My editor at Resource Magazine asked me to fictionalize an account of the photographer’s craziest day on the job.  You can read the result in the summer 2011 issue of Resource Magazine, on newsstands now!  It’s called “Industry Tales: The Tall Tales of a Russian Illusionist” (page 18).  If you can guess who the photographer is (hint: he really is Russian), comment below!

You can’t read the article online (sorry!) but if you look real hard you can view a photo of me on the contributor’s page.

Hope you’ll check out Resource not just for my article alone.  It’s a great photo mag.  What I love about Resource is the way it breaks the mold for photography magazines.  It’s so much more than a technical how-to photo magazine.  It’s a lifestyle photography magazine, meaning Resource features cool restaurants to take clients, photographer profiles, and intriguing events and stories that a photographer might be interested in shooting.

Spring Break ’11 Recap: I Got Sick

7 Apr

It’s been go, go, go for the past few months.  When spring break came around, I was so excited for the opportunity relax and have some fun.  I imagined I’d read in the Egyptian room at the Met.  I’d buy fresh veggies at the Union Square greenmarket.  I’d invite friends over for dinner.

Instead, I got sick.  I guess my body knew it could finally take a rest from the manic pace I normally put it through.

Before I got sick, though, I did have some fun.

I went with my sister and my friends Rachel and Fred to the FXB Speed-Networking for a Good Cause event at Sidebar, where I met some really cool people.  FXB, which has been around for twenty years, works to support children affected by poverty and AIDS.  They organize a lot of fun fundraising events for young professionals.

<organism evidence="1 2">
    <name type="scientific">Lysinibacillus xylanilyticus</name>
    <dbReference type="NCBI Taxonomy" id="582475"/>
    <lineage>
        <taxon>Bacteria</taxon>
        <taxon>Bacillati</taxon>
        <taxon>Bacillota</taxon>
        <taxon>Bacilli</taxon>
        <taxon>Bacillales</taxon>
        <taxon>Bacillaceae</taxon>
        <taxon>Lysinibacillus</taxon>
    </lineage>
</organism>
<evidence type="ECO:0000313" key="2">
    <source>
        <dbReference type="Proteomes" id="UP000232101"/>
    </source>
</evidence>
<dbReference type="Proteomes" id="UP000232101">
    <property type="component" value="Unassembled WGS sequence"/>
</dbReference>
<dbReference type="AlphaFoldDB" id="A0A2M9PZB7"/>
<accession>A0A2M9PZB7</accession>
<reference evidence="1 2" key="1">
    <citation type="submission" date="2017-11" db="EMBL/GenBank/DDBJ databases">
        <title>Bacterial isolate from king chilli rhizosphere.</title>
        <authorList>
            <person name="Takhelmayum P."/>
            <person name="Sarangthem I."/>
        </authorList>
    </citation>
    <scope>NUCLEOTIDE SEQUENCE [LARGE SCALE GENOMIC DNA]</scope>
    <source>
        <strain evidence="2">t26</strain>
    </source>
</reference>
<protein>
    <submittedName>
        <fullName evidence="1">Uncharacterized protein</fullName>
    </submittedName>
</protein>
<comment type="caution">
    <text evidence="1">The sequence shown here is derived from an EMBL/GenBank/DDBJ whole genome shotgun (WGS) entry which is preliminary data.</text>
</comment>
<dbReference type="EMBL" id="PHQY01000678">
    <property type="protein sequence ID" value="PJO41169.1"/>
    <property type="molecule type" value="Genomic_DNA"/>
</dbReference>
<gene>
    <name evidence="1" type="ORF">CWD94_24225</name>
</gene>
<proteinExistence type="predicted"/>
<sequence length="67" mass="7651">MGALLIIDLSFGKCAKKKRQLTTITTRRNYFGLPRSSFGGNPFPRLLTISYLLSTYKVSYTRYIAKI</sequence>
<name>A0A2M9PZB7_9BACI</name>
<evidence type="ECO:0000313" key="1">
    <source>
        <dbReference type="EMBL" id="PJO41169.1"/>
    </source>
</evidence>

Afterward we met up with our photographer friend Annie and Carly, who was visiting from out of town.  We went to an amazing Japanese restaurant.  I seriously could not get enough of the green beans and corn.

The next day I spring cleaned my apartment. Woot!  Then my friend came over and we ate pizza and chocolate and watched Paper Heart and The Virgin Suicides (which is of course based on the book by Greek-American author Jeffrey Eugenides).

That kick-off weekend I also hopped on the bus and headed over to New Jersey, to have lunch with a friend.  I hadn’t seen her for a few months so we had one of those really good, drawn-out lunches and talked about everything.  So therapeutic.

Monday I met up with a friend and fellow Scripps alumna who works at MoMA.  We had lunch and then she gave me a tour of the Pictures by Women: A History of Modern Photography exhibit.  I learned so much more from what she told me than if I had been there by myself.  It was such an inspiring and monumental exhibit.

Then I went to the New York Society for Ethical Culture to hear what all the hoopla was about over Rob Bell and his new book.

By Tuesday I was sick and spent the rest of the time watching films like The Runaways on Netflix and reading Lydia DavisThe End of the Story.